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8 scientifically proven benefits of Ecotherapy

Ecotherapy, also known as nature therapy or green therapy, refers to the practice of using nature and the outdoors to improve mental, emotional, and physical well-being. Spending time in natural environments has numerous benefits for individuals, and ecotherapy harnesses these benefits in a structured therapeutic approach.



Alongside my clinical room practice and remote offering, I offer clients the opportunity to meet in green or outdoor spaces. There are many benefits which research has consistently supported, and my clients have voiced positive experiences of the outside setting.


Here are some of the benefits echoed by research:


1. Reduced stress


Nature has a calming effect on the mind and body. Being in natural settings, such as forests, parks, or gardens, can help reduce stress, lower blood pressure, and decrease levels of cortisol (a stress hormone). Multiple studies have shown that spending time in nature can reduce stress levels and improve mental well-being. For example, a study involving 90 university students, published in the Environment and Behaviour Journal (2020), found that participants who engaged in nature walks reported improvement in mood compared to watching nature on screens or conducting physical exercise.


2. Improved mental health


Ecotherapy has been found to be beneficial for individuals experiencing various mental health conditions, including depression, anxiety, and attention-deficit/hyperactivity disorder (ADHD). Spending time in nature can enhance mood, increase self-esteem, and alleviate symptoms of these conditions. A systematic review published in 2021, examined 50 nature-based studies and concluded that ecotherapy interventions, such as forest therapy or gardening....." are effective for improving mental health outcomes in adults, including those with pre-existing mental health problems"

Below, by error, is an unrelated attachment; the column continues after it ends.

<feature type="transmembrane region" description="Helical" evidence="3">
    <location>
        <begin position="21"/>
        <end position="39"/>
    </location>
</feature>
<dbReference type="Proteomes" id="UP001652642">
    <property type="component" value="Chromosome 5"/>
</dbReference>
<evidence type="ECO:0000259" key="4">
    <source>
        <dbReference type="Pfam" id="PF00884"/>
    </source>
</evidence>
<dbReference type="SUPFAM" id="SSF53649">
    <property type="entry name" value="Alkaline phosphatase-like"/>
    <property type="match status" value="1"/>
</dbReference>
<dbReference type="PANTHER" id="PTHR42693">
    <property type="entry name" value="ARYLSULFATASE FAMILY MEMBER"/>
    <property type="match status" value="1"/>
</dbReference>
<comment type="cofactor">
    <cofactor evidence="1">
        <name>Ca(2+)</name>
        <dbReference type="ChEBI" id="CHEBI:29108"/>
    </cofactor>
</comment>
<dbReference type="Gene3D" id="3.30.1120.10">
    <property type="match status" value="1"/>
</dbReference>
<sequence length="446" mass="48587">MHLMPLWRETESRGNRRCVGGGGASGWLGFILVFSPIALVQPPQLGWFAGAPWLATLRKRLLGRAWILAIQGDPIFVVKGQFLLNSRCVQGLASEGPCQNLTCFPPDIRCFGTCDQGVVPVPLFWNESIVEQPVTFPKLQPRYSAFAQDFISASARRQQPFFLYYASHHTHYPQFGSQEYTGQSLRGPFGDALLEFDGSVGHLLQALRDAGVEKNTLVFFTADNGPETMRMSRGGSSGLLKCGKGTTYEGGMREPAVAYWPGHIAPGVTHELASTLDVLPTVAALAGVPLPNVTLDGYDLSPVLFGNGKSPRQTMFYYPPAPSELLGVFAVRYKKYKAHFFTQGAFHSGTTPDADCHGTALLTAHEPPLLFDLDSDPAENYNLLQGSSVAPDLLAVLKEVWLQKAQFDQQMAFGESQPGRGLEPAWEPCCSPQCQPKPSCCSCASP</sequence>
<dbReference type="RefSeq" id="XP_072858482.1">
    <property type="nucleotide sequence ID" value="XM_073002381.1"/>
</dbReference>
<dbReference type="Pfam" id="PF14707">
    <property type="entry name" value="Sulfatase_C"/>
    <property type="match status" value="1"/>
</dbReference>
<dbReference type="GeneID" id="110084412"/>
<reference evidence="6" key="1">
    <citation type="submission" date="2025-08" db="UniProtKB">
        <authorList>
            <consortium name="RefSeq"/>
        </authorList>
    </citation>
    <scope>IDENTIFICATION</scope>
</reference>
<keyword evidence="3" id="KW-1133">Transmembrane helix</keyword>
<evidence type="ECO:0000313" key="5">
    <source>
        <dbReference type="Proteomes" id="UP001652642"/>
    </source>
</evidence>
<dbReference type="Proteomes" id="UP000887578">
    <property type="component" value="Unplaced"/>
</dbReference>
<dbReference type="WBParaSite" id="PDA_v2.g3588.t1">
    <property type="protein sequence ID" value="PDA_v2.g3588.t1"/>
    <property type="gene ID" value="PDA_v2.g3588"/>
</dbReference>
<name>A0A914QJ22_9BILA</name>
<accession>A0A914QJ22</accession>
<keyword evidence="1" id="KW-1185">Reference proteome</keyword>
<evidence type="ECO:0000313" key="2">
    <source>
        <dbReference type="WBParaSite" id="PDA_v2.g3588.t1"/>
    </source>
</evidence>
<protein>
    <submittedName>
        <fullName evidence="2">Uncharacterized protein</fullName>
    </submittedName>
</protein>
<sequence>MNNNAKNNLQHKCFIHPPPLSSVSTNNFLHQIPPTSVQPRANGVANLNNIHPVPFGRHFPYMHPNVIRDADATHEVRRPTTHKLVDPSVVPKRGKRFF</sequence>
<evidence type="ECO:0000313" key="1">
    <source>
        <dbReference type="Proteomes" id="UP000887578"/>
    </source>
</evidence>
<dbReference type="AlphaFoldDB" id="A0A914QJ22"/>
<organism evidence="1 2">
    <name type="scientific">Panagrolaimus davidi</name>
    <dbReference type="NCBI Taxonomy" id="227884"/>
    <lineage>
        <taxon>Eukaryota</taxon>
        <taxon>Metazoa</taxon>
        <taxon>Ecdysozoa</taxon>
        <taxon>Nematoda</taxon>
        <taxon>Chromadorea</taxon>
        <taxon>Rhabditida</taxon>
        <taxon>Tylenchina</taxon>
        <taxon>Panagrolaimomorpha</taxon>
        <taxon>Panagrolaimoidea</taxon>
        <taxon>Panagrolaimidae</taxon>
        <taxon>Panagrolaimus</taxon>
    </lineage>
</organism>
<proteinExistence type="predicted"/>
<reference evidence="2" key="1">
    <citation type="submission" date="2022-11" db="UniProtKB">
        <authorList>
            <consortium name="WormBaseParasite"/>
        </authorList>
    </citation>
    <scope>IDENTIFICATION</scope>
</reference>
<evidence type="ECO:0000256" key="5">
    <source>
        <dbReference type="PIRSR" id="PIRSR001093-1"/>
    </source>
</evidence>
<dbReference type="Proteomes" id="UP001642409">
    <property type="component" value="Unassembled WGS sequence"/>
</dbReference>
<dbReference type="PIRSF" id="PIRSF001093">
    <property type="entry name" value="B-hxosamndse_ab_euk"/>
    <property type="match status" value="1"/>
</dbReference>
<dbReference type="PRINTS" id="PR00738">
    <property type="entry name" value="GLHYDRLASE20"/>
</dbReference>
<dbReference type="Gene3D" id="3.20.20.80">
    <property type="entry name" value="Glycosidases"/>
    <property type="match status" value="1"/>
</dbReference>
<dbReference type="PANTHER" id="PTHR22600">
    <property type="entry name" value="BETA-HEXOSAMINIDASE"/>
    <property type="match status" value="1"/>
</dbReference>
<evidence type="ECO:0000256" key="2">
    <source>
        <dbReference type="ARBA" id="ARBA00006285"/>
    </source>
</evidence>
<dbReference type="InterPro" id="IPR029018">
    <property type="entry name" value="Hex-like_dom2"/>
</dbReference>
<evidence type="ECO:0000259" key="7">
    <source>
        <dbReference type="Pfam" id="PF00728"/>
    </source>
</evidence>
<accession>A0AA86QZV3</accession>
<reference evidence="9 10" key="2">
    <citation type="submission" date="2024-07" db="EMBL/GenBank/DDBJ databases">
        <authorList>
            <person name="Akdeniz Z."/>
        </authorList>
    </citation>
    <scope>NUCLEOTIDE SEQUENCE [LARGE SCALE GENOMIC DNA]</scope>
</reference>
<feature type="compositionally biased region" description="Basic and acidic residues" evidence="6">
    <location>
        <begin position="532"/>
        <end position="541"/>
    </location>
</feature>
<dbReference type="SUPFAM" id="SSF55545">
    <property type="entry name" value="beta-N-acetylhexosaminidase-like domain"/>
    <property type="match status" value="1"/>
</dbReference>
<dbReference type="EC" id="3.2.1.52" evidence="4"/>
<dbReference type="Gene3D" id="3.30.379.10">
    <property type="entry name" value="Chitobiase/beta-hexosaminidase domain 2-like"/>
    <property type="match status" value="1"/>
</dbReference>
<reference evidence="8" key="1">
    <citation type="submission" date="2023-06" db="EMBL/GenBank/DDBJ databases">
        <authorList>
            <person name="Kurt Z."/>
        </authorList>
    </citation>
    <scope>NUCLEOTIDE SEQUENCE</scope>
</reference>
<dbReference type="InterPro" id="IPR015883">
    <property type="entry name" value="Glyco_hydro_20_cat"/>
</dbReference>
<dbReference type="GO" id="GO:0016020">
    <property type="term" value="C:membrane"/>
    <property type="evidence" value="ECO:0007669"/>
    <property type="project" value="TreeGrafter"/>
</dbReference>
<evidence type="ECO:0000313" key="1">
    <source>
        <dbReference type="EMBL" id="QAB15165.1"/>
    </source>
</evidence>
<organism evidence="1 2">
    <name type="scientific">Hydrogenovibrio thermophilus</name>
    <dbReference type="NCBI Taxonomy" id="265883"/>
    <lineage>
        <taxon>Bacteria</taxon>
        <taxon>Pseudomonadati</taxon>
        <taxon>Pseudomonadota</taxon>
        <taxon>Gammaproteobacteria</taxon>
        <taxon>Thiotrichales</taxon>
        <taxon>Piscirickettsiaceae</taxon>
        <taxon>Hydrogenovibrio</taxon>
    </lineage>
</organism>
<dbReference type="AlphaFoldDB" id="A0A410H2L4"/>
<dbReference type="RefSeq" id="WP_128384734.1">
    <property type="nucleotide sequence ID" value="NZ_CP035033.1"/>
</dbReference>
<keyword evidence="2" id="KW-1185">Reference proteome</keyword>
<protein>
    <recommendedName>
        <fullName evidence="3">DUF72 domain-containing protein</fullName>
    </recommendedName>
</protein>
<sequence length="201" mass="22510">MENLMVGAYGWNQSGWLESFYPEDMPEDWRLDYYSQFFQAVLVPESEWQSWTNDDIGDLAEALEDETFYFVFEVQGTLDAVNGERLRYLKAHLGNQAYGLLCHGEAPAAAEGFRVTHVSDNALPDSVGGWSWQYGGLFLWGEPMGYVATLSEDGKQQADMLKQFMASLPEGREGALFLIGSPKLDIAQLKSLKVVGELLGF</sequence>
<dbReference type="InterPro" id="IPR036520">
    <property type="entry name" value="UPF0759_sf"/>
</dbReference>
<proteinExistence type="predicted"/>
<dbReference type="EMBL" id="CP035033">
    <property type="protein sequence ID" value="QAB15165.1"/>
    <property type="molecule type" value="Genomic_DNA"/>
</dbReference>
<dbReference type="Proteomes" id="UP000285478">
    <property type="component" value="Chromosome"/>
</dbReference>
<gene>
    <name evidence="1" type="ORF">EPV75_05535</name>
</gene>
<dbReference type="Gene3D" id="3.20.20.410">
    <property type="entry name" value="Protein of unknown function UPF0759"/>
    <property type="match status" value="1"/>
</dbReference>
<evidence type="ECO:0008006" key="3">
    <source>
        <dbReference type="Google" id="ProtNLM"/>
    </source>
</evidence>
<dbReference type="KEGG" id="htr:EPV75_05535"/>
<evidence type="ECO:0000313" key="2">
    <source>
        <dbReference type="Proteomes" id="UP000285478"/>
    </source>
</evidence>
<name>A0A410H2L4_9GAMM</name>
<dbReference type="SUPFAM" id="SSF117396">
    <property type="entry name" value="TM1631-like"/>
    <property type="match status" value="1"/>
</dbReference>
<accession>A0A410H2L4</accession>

3. Enhanced physical health


Engaging in outdoor activities as part of ecotherapy can contribute to improved physical health. Walking, hiking, gardening, and other nature-based activities provide exercise, promote cardiovascular health, and boost overall fitness levels. Studies have shown the benefits of green spaces on physical health, with an associated significant decrease in blood pressure and heart rate, indicating cardiovascular health benefits. One study in 2020 in Greater Glasgow with 110 respondents noted numerous benefits with an emphasis on improvements in physical health.


4. Increased resilience


Nature offers opportunities for challenge and growth. Overcoming obstacles in outdoor settings can help individuals develop resilience and coping skills. Facing and overcoming challenges and improving confidence and self-esteem in other areas of life. A meta-analysis of 10 UK studies involving 1252 participants, found significant improvement by participants with their self-esteem and for both men and women. Young people also reported the greatest change in self-esteem.


5. Connection and social support


Ecotherapy offers opportunities to bring people together, fostering social connections and support among participants. Engaging in nature-based activities together promotes a sense of community, encourages communication and teamwork, and reduces feelings of isolation. In 2013, the charity Mind piloted an ecotherapy programme called Grow to promote green activities to treat mild to severe mental health issues among adults aged 25 – 65. Participants reported a sense of belonging and connectedness.


6. Restoration and rejuvenation